Frankford Arsenal Case Trimmer and Prep Center

For the review I had a friend give me over 100 pieces of 2x fired 243 Winchester brass that needed to be trimmed. Before trimming, all the brass was thoroughly cleaned using stainless steel tumbling media and allowed to dry completely. The proper bushing and collet were selected as mentioned in the previous paragraph. I then followed the instructions to get the trimmer set up.

The bushing and collet were both placed into the case holder assembly and the lock ring was tightened until the plastic collet held the body of the 243 with minimal wiggle. This assembly was then screwed into the unit using a CCW (left handed threads) rotation until the neck of the inserted shell lightly touched the trimmer head.

I then tightened down the second lock ring, pulled the case back out, turned the unit on and reinserted the case to trim it. After a few seconds the motor sounded like it no longer had a load on it and I pulled the case out of the holder assembly and touched it up on the chamfering tools. This first case ended up a little short, but with a few adjustments of the micrometer head my next piece of brass came out right where I wanted it.

To get more familiar with the trimmer, I chose to take a few pieces of brass and experiment with different trimming techniques to find out what was going to give me the best results. I found that pushing the case in too hard produced a big burr on the outside of the case neck that would take a long time to remove and made the machine sound like it was being overworked. Pushing the case in with fairly light but constant pressure created smaller burrs and gave me 3 cases in a row with measurements between 2.035-2.038 so I considered the machine ready to roll.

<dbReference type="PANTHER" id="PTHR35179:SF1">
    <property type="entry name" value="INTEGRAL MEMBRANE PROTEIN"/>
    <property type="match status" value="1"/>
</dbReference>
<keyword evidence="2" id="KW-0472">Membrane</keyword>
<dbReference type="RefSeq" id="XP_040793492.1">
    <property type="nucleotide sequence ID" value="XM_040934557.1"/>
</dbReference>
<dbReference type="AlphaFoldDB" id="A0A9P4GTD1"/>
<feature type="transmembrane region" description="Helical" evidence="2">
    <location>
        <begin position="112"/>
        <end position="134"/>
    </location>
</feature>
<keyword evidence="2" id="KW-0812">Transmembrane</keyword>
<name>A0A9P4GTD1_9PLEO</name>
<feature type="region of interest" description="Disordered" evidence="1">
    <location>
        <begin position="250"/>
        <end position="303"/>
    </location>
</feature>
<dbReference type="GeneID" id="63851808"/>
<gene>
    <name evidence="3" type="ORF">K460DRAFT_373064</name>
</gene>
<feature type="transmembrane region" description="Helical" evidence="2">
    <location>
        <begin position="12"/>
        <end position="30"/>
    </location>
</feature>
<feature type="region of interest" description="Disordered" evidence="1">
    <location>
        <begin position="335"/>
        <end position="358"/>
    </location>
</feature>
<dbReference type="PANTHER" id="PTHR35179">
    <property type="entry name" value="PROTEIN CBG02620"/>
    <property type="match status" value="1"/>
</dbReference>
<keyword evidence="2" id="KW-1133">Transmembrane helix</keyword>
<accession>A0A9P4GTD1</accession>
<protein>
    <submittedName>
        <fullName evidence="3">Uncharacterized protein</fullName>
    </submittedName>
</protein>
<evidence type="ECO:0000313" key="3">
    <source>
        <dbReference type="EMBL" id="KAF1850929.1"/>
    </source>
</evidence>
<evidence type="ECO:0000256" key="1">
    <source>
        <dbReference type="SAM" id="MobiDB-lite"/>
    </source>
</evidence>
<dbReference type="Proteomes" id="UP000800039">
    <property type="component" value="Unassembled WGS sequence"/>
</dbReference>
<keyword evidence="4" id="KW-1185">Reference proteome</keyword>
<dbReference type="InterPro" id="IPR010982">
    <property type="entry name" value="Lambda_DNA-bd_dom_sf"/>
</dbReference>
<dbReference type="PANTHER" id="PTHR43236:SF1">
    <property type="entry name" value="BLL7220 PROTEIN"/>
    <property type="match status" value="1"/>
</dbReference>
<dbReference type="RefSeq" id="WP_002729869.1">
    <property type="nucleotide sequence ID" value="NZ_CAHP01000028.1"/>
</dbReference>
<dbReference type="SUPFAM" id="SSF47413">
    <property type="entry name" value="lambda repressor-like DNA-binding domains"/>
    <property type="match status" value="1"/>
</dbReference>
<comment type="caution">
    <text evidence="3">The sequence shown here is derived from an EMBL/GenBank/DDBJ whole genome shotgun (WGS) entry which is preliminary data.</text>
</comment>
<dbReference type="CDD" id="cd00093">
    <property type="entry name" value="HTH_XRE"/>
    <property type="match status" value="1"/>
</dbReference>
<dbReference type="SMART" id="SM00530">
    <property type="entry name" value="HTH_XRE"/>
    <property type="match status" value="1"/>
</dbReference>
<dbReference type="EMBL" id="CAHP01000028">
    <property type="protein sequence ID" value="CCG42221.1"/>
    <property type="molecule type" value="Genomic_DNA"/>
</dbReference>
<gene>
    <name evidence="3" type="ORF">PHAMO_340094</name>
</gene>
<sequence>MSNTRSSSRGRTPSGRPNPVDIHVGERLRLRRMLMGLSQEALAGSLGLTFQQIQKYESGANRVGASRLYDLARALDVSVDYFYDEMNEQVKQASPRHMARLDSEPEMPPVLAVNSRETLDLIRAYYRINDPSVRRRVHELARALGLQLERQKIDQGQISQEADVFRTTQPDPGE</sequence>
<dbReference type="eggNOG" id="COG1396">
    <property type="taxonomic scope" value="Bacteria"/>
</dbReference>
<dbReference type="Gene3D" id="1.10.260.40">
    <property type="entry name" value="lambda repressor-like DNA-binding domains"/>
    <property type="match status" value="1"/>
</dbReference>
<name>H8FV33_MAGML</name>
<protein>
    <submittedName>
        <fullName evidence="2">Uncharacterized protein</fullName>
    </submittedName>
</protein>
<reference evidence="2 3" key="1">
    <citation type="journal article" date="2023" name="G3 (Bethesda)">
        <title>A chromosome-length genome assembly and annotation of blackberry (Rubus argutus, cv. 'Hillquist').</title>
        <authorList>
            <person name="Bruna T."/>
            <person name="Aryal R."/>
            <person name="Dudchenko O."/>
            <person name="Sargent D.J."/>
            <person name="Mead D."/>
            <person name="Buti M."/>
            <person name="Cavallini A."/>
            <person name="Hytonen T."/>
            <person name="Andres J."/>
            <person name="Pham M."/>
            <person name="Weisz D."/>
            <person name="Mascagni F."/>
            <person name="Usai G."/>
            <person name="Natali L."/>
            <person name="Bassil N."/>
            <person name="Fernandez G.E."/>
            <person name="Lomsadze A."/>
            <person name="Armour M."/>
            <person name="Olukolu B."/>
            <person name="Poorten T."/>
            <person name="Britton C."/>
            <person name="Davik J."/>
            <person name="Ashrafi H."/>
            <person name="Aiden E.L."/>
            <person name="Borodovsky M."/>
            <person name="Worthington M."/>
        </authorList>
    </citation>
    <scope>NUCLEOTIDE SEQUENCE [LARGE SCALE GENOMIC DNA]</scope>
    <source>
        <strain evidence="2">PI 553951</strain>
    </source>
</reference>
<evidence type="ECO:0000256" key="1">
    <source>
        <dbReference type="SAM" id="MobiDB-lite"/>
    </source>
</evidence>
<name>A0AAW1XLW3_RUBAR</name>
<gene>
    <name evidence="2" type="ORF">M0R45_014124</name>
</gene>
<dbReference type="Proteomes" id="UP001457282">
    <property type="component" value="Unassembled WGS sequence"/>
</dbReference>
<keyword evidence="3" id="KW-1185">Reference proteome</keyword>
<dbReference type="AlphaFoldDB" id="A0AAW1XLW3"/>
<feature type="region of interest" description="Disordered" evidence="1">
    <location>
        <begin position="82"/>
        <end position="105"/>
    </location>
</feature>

I ran 100 cases through the trimmer and fully deburred them as part of the process. Using light pressure and a ½ turn of the case at the end of trimming I was producing cases that were fairly easy to deburr and looked very nice. The best part was it only took me only 35 minutes to complete all 100 cases!

Next I measured all the trimmed cases and was a little surprised with the results. My minimum case length was 2.030”, maximum was 2.048” and average was 2.039” with a standard deviation of .005”. I found 34% of the cases were over my predetermined reject length of 2.040” and all of these long cases were trimmed again. After the second trimming, all but one of the retrimmed cases now measured less than 2.040”.

After this initial batch of brass I was not impressed with the trimmer. The results I got were worse than I expected and any time saved went out the window if I was going to have to retrim over 30% of my cases on every batch. I thought of possible causes of the inconsistent trimming and figured I might be using bad technique or maybe I had cases that had inconsistent shoulders. I didn’t have a shoulder gauge to measure the distance to the shoulder on the 243 cases so I decided to reevaluate the system again on another occasion.